This is why it’s so important to talk early and often about your wishes, and why at my house we say things like “you promise you’ll kill me, right?” We talk about the specifics of “meaningful life,” too. The bar is higher for my husband, who is less people- and written-word-oriented than me. I could be content if I can go to the bathroom alone and post around on the internet in addition to spending time with family. Books nourish my soul. These things are not enough for him. He would feel caged.
I had to disconnect my father, who died suddenly enough that we never spoke of it at the end. While lucid he was expected to live, then he wasn’t lucid so there was no conversation about what we were finding out (20% heart function, not going to live independently again), then he wasn’t awake, then he was on life support. However, he’d made clear over and over again that he didn’t want to be dependent. During the three days he was hospitalized, which started with a cardiac arrest, the hospital put him on a cardiac diet and I remember him waving a sugar packet he’d hidden and announcing “I’m not going to live like a cripple!”
So there was no concern when I made the decision that I was doing the wrong thing from his perspective. I know I did the right thing. I had support from other family members, which helped, but ultimately it was my decision - to honor his wishes.
Suicide is different from end-of-life. Yes, people go on to appreciate having survived, but that doesn’t happen at the time generally. Most serious attempters wake and are stunned and upset to find themselves alive. Gratitude for the second chance comes as life improves due to the attention their issues receive (meds, therapy, family realizes how unhappy, etc).
You really can’t compare. In five years would your father be in better shape, as would the majority of suicide survivors? No. He would have been disabled to whatever extent prompted the call to end life support.
We discuss these things because they are important. Your father expressed his wishes for a reason. In reading your post it sounds like you were acting on behalf of him and honoring his expressed wishes, despite them being different from your own, which would prioritize holding on.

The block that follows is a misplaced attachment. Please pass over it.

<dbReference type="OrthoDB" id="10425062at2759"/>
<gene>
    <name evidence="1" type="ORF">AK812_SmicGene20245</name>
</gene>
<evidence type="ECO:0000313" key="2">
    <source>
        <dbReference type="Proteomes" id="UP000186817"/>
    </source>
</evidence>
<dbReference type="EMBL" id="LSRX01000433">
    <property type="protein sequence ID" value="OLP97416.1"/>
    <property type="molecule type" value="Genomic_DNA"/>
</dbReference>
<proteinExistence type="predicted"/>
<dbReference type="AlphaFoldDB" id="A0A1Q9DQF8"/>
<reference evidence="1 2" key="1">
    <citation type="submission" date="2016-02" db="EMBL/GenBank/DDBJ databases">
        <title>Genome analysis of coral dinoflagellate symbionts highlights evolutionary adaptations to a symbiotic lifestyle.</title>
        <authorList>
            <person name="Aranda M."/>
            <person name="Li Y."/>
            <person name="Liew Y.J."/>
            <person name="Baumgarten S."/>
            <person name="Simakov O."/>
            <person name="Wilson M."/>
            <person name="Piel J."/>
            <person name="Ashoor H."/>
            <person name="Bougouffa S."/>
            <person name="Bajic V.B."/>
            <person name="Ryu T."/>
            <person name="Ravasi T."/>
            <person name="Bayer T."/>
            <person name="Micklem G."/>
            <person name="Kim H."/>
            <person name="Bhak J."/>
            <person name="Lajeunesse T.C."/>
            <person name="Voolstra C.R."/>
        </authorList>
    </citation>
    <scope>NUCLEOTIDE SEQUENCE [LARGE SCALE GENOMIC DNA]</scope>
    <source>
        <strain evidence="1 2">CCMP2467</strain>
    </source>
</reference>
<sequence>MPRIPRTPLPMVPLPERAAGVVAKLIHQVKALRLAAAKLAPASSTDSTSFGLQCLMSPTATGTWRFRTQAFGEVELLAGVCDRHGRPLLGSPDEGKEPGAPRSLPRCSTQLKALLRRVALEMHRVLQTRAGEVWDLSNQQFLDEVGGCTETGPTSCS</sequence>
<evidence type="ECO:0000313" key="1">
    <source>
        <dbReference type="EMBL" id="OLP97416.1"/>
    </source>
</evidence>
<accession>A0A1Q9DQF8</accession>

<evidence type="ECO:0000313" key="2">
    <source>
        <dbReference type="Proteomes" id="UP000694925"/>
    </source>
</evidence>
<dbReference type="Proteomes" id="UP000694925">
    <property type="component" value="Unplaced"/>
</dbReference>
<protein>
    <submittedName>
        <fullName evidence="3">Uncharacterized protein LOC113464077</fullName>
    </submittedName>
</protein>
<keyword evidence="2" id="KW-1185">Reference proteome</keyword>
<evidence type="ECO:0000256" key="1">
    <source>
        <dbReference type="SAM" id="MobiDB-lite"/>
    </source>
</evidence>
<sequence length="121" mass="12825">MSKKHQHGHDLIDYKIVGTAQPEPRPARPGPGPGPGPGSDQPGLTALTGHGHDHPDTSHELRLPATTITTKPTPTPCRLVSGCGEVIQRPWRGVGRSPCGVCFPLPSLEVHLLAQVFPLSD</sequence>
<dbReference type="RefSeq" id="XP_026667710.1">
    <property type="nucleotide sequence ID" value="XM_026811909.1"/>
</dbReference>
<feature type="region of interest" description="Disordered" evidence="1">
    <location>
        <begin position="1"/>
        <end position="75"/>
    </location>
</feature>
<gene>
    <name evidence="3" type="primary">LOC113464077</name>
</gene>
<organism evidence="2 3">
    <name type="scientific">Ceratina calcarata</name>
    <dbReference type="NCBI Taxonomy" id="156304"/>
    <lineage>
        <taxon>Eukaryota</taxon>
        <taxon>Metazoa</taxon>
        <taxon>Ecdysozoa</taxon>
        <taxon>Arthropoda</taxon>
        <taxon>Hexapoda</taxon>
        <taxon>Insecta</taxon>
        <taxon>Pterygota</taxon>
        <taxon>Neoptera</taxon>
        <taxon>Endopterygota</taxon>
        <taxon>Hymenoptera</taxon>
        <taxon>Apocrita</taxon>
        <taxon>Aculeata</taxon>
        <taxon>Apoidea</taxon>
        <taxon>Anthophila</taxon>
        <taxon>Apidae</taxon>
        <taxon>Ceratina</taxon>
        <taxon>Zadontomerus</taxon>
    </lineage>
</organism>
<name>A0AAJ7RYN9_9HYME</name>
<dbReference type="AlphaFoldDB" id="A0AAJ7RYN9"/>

So I would say to you that you may not feel that you were being compassionate, but you absolutely were being a dutiful son in carrying out his wishes, which is compassion, because that was the responsibility you were given, not the responsibility to guess what his wishes might have been moment-to-moment had he been awake. So good on you for being brave. I hope my kids will honor my wishes. That’s the reason I state them. If my husband dies before me I will think long and hard about my kids and which of them will be brave enough to follow my wishes and not get sidetracked by fear and uncertainty.
Watching large hearted friends that struggle to say no be taken advantage of by a leech of a friend and not being able to say anything.
Flip side: Satisfaction when that friend gets fed up with the leech and regains control of the situation.
If these people are your friends you can always say something.
I have some Hatfield squats programmed in my next cycle. I didn’t want to hold on to the uprights of the rack so I bought some handles that fit my gym’s racks.
Today, I watch someone doing Hatfield squats and they just put a barbell on some low j-hooks infront of them and held onto that.
I how did this video turn up 2 days after I buy these stupid things and not before, despite lots of research? Google is taunting me.
Google can do some crazy stuff. I had to replace the contact switch in my a.c. unit this past year. The old one was from like the '70’s. When I entered its serial number, the most current compatible switch came up without any doing on my part.
Literal lulz! The first guy has a jacked upper body though.
Has anyone in this long thread mentioned idiots who leave shopping carts in parking lots, particular in places in which they will move and hit cars if the wind blows?
Although rationally I think the following behavior shouldn’t annoy me as much as it does, it nevertheless does: people at work, co-workers or not, telling me I look serious, as if I’m thinking, or busy. Usually I wish to reply, “I’m at work! Aren’t I supposed to be busy, serious, and thinking?!”
“What’s wrong?” and “can I help you?” are sometimes annoying too. One time, while waiting for a one-person bathroom, someone asked me, “What’s wrong?” I blurted out, “I’m waiting to take a —and I’m uncomfortable; that’s what’s wrong.” Another as I was walking down the hall, a resident asked me, “I see you all the time walking up and down this hall and you always look so serious; you never smile.” I wasn’t annoyed but I replied, “Look, I’m not trying to be sarcastic, but wouldn’t walking up and down these halls smiling be a bit strange?”
I’ve been asked “what’s wrong?”, usually when nothing’s wtong, for 27 years, since twelve years old. It annoys me less now. My friends and uncle concluded this question isn’t going away for me so I should just accept it. I can’t change the configuration of my face. Resting jerk face, perhaps?
May I suggest gaining fat in your face? That way when you look pissed people will assume you’re just hungry. Lean angry guys look like they’re plotting murder.
Alternatively, the next time someone mentions your angry face smile like this. That should make them leave you alone.
I have to make a conscious effort to relax my eyes and brow line or people think I’m angry when I’m really just thinking.
Conversely, when my face is relaxed and I’m generally just neutral or happy, strangers, security people and cops thing I’m either lost, on drugs or both.
I have resting angry face, and have to make an effort to appear pleasant. It’s nice when I just want to be left alone, though.